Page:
IN HIS prefatory remarks to the award-winning television series "Civilization," Kenneth Clark noted that what a person, institution, or society builds or creates is a far better index of real beliefs, attitudes, and aspirations than their utterances in speech or print. For this reason we ought to be very careful about what our buildings reveal to others about us.
We are all constantly building or creating something, even if it is only the direction in which lines grow on our face. How wonderful it is to see those lines on another human being that show joy, openness, compassion, mercy, unconditional love and acceptance the characteristics that attracted the disinherited, the outcast, the rejected, to Jesus. The architect is most fortunate when he can work with a building committee that has these attributes plus vision rather than a committee politically chosen only for certain technical abilities that merely duplicate the architect's functions.
There really is no such thing as a "religious" architecture but there certainly is and should be architecture in the service of the church. No formula can tell the architect how to design a structure that will encourage the awareness in people of the mystery in which we live, and move, and have our being. This requires a poetic, beautiful space with the unique quality of wonder the experience we get when we are in the presence of a good work of art, or music, or poetry.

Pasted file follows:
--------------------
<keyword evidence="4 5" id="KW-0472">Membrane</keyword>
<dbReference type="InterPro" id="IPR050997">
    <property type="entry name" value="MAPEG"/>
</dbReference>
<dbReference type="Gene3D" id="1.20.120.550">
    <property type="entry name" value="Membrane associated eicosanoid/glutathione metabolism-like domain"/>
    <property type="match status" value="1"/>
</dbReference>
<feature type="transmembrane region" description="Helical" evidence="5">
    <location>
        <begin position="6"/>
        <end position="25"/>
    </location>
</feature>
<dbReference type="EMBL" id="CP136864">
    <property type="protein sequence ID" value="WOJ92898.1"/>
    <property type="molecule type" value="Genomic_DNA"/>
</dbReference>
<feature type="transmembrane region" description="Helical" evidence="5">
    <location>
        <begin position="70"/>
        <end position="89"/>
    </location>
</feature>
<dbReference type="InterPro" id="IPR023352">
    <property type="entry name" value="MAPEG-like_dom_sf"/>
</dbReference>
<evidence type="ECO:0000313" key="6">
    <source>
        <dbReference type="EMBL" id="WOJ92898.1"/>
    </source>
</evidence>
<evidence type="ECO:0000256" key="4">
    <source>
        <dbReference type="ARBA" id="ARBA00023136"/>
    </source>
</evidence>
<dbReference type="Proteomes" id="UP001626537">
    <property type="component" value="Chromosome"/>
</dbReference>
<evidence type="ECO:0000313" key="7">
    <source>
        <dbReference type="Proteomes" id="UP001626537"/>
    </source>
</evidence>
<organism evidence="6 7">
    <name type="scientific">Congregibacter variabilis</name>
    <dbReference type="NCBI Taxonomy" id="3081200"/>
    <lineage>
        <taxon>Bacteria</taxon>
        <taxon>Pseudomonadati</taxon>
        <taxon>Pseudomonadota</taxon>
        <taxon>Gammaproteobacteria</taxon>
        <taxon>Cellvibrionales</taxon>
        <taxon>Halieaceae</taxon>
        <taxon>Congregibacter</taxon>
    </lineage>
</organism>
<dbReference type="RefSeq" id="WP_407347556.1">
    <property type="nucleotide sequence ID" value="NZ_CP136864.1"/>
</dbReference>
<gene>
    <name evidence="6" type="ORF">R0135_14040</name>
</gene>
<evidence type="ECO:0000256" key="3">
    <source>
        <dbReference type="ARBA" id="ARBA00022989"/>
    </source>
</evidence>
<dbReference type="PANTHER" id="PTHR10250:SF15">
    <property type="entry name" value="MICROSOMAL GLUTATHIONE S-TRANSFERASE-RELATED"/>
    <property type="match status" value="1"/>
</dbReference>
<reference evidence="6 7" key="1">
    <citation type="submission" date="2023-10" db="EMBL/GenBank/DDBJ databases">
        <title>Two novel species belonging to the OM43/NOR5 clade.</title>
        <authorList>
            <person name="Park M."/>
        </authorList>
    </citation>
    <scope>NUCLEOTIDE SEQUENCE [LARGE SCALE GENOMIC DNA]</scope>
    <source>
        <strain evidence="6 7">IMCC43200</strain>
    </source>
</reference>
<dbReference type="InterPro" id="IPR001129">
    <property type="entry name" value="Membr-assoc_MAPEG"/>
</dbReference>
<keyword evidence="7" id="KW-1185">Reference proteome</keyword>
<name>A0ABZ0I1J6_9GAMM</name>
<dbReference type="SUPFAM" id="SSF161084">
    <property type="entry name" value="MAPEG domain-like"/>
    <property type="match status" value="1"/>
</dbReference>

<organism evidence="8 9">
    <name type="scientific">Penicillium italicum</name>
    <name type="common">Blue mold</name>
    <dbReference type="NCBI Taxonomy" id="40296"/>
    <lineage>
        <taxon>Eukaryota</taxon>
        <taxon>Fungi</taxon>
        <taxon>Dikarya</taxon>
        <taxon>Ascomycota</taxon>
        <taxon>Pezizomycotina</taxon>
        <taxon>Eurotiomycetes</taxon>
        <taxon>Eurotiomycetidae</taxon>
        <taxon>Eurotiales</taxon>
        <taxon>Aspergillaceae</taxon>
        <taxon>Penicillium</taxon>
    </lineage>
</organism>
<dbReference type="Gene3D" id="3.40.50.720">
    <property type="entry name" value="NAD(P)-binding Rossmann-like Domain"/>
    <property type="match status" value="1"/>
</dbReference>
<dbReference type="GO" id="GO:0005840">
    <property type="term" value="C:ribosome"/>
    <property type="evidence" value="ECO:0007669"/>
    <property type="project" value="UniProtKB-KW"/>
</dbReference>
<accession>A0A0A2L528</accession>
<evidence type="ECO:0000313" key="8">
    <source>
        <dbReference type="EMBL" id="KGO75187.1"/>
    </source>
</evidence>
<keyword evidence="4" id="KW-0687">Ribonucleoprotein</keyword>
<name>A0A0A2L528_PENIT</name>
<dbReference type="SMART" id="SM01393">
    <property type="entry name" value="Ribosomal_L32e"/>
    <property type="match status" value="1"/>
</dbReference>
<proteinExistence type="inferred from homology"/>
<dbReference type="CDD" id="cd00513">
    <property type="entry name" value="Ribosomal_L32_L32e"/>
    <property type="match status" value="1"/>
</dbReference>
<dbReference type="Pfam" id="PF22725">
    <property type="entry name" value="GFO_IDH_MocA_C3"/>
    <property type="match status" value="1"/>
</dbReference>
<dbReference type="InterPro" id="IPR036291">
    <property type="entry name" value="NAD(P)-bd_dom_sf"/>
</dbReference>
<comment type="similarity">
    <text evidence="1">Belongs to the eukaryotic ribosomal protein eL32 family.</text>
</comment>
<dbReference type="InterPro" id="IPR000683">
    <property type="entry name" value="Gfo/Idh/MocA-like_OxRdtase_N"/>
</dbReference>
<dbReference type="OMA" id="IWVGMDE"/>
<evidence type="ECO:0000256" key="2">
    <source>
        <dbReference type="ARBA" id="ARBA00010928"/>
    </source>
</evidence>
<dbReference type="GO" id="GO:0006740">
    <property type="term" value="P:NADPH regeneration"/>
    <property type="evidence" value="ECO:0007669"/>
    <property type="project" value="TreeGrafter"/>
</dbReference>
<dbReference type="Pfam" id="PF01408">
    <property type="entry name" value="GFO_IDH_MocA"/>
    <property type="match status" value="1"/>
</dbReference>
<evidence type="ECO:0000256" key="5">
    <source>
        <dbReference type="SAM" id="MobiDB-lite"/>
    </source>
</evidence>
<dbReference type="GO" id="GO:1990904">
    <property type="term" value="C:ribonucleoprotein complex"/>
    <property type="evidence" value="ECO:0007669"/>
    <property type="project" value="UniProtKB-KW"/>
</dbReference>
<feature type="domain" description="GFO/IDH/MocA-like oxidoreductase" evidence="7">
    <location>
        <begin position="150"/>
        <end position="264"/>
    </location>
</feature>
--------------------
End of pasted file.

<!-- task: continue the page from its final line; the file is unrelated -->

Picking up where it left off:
Too often nostalgia and sentimentality become primary criteria for the design of a church. We are in danger of producing a cosmetic Christianity that fails because it lacks content and substance. Before we produce a work of architecture there must be a re-examination of what we believe and then an attempt to make the building a visible expression of these beliefs.
Seventh-day Adventists teach from Holy Scripture that "in the beginning God created . . ."and "God created man in his image." Do we preach godliness and then deny man the opportunity to be creative?
God looked on everything He created and He not only saw that it was good, "God saw that it was very good" (beautiful). God produces some of His most beautiful, fanciful, elaborate, colorful, and fantastic designs for the home of the simple slug the seashell! The visual environment we create is not to be just good but very good. Doesn't "very good" mean very beautiful? Many great theologians think that man's primary duty is to create beauty. In the words of Phil Ochs, "Beauty is the only true form of protest." Let's be "Protestants."
Every time we repeat the prayer that Jesus taught us we make a commitment, "in earth, as it is in heaven." Heaven represents everything that is beautiful. Hell represents everything that is ugly. Every Christian building, whether it be a school, store, or factory, but even more so a house for God to dwell among men, must be beautiful "as it is in heaven" and "very good" to the best of our ability.
God created us all different for a purpose. Yet so often the church seems to make conformity a virtue. But God doesn't even make two snowflakes alike!
God wants to teach us a "new song," make us a new heaven and a new earth, new beings. NEW! NEW! NEW! A wonderful attribute! But in this age of stock plans, repetition, and copying other people's work, everything new seems to be immediately suspect.